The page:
Not a penny-ante crime

Justice doesn't carry a minimum value

If your son were arrested for stealing coins out of a fountain, how would you react?


Would you blame the officers who arrested him? Would you be quoted in the newspaper saying, "I don't have any clue why they would lock him up. It's silly, just silly"?

If you did that, what kind of message would you be sending your son -- or the rest of the youth in Augusta? That it's OK to take someone else's property up to a point? And exactly what point is that? A certain dollar amount?

When did adults start taking their kids' side, no matter what?

There's a debate going on in the public right now over whether Richmond County Sheriff's deputies should've arrested two young men for pilfering pennies out of a fountain outside Surrey Center shopping center last weekend. After being spotted doing it by an alert citizen, the two showed up at a nearby convenience store to go on a wild spending spree with their booty of $1.26 and $1.51.

But again, where should the line for theft be drawn, if not at the theft itself? And what if something else untoward had happened at the shopping center? Should police have just released a pair of thieves at 5 a.m. and call it a day without knowing?

Regardless of where you fall in that argument, one thing is clear: The parents of a thief shouldn't be excusing the behavior and blaming police in public pronouncements.

Especially when that parent is a former sheriff's deputy, such as Kenneth Boose Sr.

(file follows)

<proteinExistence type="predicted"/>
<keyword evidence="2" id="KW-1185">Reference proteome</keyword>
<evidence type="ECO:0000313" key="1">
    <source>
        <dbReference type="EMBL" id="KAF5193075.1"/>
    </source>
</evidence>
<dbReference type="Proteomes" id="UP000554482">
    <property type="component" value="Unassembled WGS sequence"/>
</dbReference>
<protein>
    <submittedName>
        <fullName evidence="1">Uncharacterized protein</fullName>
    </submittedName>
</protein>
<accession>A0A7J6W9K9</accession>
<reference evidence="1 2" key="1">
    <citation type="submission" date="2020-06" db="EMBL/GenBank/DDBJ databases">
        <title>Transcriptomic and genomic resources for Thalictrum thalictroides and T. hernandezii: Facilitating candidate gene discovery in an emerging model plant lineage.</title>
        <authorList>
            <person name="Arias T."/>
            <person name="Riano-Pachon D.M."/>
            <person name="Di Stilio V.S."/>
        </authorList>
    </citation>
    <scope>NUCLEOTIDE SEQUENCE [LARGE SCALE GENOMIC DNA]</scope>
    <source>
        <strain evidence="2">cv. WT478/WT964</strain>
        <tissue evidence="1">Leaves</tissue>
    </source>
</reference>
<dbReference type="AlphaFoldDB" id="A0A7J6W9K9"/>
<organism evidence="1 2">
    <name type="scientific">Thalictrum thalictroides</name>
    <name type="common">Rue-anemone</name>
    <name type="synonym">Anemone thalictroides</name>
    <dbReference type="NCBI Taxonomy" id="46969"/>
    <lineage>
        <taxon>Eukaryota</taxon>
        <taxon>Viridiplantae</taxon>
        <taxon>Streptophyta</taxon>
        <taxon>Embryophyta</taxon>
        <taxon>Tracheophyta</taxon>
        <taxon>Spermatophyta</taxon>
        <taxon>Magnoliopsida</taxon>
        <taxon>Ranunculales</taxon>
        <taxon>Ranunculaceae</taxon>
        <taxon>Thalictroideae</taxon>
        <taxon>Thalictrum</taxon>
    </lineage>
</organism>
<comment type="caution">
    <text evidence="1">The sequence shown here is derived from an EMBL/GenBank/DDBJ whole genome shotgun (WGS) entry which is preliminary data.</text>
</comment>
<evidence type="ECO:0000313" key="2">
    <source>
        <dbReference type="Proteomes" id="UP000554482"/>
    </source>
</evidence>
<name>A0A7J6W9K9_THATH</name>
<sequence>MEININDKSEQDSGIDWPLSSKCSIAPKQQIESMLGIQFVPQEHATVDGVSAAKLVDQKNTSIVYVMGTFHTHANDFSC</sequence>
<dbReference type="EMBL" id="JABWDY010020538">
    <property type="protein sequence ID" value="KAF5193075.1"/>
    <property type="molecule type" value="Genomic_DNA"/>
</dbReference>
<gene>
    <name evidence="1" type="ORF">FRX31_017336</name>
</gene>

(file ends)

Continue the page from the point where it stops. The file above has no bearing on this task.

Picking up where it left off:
If any of you long for the bygone era when police officers could sweep up such petty offenders and deliver them to their front porch and trust that they'd get worse at home than they would've downtown, you can stop the pining right now: 1) often the parents aren't there today, and 2) they often take the kids' side anyway, not the officer's.

Case in point.

In addition, with so many wayward kids today, how smart is it to laugh off petty crimes? They are quite often the gateway to other offenses.

Indeed, the younger Boose acknowledges he had previously been arrested for shoplifting, in Columbia County.

We asked one respected criminal justice official to weigh in: "The bottom line is, get off of the private property and out of the fountain at 0400!" was the response.


If we want to believe that young adults shouldn't be arrested and booked for petty thefts, then we'd better have a backup plan at home -- such as a parent who doesn't think it's silly that his son has been arrested, but is instead horrified, embarrassed and angry -- and who will mete out justice that improves upon what society might have done.

Until we get back to that place, maybe we should lay off the deputies. They're cleaning up after some of the rest of us.



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